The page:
Heartbreak, magic and fairy dust: the creators of Lost Boys & Fairies on their bilingual queer adoption story

Heartbreak, magic and fairy dust: the creators of Lost Boys & Fairies on their bilingual queer adoption story

Wednesday, 5th June 2024
The two central boys in Lost Boys & Fairies sit side by side, leaning on one another, and both wearing the same Superman T-shirt
Lost Boys & Fairies leads Sion Daniel Young (left) and Fra Fee (credit: BBC)
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For series creator Daf James, Lost Boys & Fairies is a “coming-of-middle-age story”.

Set in Cardiff, the bilingual English and Welsh drama follows Gabriel and Andy, played by Sion Daniel Young (known from Deceit) and Fra Fee (Hawkeye), on their journey to adopt their first child. 

Gabriel is an artist and “performer­-extraordinaire” at a queer cabaret club called Neverland. Like Peter Pan, he has never really grown up. Andy, an accountant, is a picture of stability and middle-aged domesticity.

At once hilarious and heartbreaking, Lost Boys & Fairies draws on James and his husband’s own adoption experience. They have adopted three children, two boys and a girl. It is a show about families – the ones you are born with and the ones you choose. “It’s rooted in the personal for me, psychologically and emotionally,” says James. “I’m a fairy and a lost boy simultaneously.”

Tired of seeing social workers portrayed as antagonists on screen, in Lost Boys James writes Jackie, played by Elizabeth Berrington (The Pact), as the hero of Gabriel and Andy’s story. She’s the humorous heart of the show, lightening emotionally fraught moments with a disarming quip or cheeky comment. As she says: “I’m a social worker, boys, not a priest.”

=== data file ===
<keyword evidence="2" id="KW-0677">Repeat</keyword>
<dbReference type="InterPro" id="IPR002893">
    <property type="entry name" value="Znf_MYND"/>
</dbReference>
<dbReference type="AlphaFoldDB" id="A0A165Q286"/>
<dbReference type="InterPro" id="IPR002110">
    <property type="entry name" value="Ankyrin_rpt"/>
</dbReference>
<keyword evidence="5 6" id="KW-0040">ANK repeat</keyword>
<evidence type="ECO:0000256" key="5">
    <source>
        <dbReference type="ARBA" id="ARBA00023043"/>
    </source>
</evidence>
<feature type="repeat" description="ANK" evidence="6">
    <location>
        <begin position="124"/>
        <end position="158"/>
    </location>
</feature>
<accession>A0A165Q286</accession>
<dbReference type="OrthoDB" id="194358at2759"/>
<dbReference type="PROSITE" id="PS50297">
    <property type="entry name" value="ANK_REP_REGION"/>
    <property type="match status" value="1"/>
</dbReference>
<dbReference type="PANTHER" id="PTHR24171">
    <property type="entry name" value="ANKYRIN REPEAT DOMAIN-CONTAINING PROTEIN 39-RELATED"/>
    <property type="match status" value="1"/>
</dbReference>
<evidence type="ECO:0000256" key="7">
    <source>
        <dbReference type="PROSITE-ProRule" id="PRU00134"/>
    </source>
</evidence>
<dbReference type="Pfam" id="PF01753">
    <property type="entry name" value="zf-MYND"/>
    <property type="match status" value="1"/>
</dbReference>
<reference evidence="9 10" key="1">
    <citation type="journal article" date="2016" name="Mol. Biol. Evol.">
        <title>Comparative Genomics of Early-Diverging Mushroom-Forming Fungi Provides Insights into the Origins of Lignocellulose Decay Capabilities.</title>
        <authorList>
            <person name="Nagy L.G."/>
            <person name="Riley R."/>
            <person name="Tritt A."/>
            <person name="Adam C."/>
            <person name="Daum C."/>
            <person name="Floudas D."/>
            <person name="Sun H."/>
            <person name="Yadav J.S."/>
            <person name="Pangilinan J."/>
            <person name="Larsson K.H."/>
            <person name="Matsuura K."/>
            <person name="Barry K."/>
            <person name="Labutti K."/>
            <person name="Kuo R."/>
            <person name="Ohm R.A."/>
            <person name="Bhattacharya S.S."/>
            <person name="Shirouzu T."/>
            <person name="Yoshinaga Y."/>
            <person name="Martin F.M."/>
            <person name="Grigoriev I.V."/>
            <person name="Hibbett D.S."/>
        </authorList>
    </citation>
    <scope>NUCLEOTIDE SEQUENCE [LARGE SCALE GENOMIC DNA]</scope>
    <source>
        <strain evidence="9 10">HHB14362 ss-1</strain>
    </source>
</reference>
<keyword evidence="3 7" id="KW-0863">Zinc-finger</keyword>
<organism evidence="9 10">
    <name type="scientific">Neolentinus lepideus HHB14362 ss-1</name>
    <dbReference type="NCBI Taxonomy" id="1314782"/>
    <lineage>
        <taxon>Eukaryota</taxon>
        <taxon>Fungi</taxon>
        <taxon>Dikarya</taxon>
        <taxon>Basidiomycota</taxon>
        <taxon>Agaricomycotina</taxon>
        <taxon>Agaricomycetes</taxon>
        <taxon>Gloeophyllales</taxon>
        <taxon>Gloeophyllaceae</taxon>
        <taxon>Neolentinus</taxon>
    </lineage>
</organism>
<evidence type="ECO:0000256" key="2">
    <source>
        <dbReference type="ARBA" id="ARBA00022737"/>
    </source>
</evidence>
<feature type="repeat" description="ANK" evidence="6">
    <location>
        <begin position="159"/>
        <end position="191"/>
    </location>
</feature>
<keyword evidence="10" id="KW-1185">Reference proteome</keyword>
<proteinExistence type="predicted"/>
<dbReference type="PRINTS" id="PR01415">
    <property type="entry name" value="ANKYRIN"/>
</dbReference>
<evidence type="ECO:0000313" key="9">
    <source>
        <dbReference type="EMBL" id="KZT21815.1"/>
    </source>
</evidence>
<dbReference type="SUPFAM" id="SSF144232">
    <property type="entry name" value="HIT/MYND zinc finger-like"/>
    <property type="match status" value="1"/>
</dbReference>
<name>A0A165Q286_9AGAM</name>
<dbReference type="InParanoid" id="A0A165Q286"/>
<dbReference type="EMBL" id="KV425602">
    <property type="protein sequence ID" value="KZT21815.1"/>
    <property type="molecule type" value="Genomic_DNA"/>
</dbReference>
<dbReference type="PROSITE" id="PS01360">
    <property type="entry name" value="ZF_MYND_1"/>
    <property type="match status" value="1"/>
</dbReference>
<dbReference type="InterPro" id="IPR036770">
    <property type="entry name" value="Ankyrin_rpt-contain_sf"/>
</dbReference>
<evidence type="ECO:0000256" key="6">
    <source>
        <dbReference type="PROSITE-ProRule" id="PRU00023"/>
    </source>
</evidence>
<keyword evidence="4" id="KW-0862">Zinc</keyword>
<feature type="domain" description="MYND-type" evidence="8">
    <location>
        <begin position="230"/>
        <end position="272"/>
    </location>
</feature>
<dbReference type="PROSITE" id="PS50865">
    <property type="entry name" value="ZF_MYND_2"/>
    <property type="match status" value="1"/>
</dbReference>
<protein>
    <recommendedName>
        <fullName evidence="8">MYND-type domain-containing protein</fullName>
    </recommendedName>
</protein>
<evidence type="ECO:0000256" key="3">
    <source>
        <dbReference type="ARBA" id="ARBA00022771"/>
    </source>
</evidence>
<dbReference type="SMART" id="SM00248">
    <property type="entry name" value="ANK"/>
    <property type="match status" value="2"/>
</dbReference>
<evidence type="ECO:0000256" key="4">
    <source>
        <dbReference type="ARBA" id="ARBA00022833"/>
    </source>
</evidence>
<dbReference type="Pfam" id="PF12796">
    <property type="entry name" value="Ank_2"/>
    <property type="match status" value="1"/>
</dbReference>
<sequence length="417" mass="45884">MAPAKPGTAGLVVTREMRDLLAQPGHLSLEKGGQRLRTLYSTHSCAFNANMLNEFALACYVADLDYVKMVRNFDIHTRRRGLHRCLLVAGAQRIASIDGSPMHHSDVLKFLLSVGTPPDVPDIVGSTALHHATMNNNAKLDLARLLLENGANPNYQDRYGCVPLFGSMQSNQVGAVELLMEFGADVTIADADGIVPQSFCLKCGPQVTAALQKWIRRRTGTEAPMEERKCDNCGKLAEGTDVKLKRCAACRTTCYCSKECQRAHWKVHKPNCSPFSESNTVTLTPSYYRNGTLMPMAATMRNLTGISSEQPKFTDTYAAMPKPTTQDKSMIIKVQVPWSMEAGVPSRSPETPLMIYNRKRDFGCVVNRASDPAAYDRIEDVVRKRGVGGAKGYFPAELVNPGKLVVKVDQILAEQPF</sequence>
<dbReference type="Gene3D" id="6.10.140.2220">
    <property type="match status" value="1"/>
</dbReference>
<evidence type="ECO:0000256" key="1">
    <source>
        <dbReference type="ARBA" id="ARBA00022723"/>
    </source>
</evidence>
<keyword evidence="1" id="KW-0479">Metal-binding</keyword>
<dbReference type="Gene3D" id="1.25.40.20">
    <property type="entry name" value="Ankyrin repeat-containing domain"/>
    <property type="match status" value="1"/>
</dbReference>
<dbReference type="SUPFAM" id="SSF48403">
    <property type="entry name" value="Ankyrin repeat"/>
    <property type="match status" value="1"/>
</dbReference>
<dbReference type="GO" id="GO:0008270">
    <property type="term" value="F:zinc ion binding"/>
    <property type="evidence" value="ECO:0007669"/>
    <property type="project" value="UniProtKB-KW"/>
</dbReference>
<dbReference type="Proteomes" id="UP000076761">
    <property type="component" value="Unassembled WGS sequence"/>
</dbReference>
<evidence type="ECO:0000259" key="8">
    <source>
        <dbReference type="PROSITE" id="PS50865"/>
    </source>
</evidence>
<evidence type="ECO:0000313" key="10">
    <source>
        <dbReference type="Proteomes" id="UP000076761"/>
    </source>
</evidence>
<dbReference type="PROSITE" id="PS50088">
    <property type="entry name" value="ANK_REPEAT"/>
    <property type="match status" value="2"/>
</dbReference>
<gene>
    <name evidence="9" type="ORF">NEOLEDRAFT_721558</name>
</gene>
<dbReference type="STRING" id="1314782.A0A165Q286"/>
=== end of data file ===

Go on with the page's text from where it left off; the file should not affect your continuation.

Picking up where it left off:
Lost Boys & Fairies began as part of BBC’s TV Drama Writers’ Programme, now known as Pilot, in 2019. The initiative paired James with Leeds-based production company Duck Soup Films; the series marks James’s first original screenplay for the BBC and Duck Soup’s first commission. 

For Duck Soup founders Bekki Wray-Rogers, Libby Durdy and Jessica Brown Meek, it was the perfect first independent project. They had previously worked together on This Is England ’86 and Utopia, and this drama ticked all their boxes of championing an authentic new voice while conveying a powerful message. 

The journey from script to screen was long and arduous. The pilot came close to a green light at the end of 2019, garnering praise from BBC TV’s then Head of Drama, Piers Wenger, and BBC One Controller Charlotte Moore. But Covid derailed the project.   

Lost Boys & Fairies was eventually commissioned in 2021, with the stipulation that it would not start shooting until 2023. For a new indie, the conditions could not have been tougher, but the extended gestation period allowed James and the Duck Soup team to expand the pilot into a three-part mini-series.

“It meant we were really well prepared,” Brown Meek says. “The scripts were in fantastic shape before we even started prep, which is obviously the ideal.”

James arrives as an exciting new voice in TV, and there are similarities with his fellow countryman Russell T Davies. Both masterfully balance dark and light subject matter with whip-smart humour. James says: “If you can make your audience laugh, you can disarm them and take them on these journeys and, hopefully, plummet into emotional depths with them as well.”

Though the show is full of emotional truth, James insists that Lost Boys & Fairies is not a “true story” per se. Characters such as Gabriel’s difficult father, Emrys, his partner, Andy, or the young boy the couple hope to adopt, Jake, are all “works of fiction”.

“Daf writes with an emotional journey at the forefront of his mind,” says Young, who plays Gabriel. “He is so bang-on with all of those emotional beats.”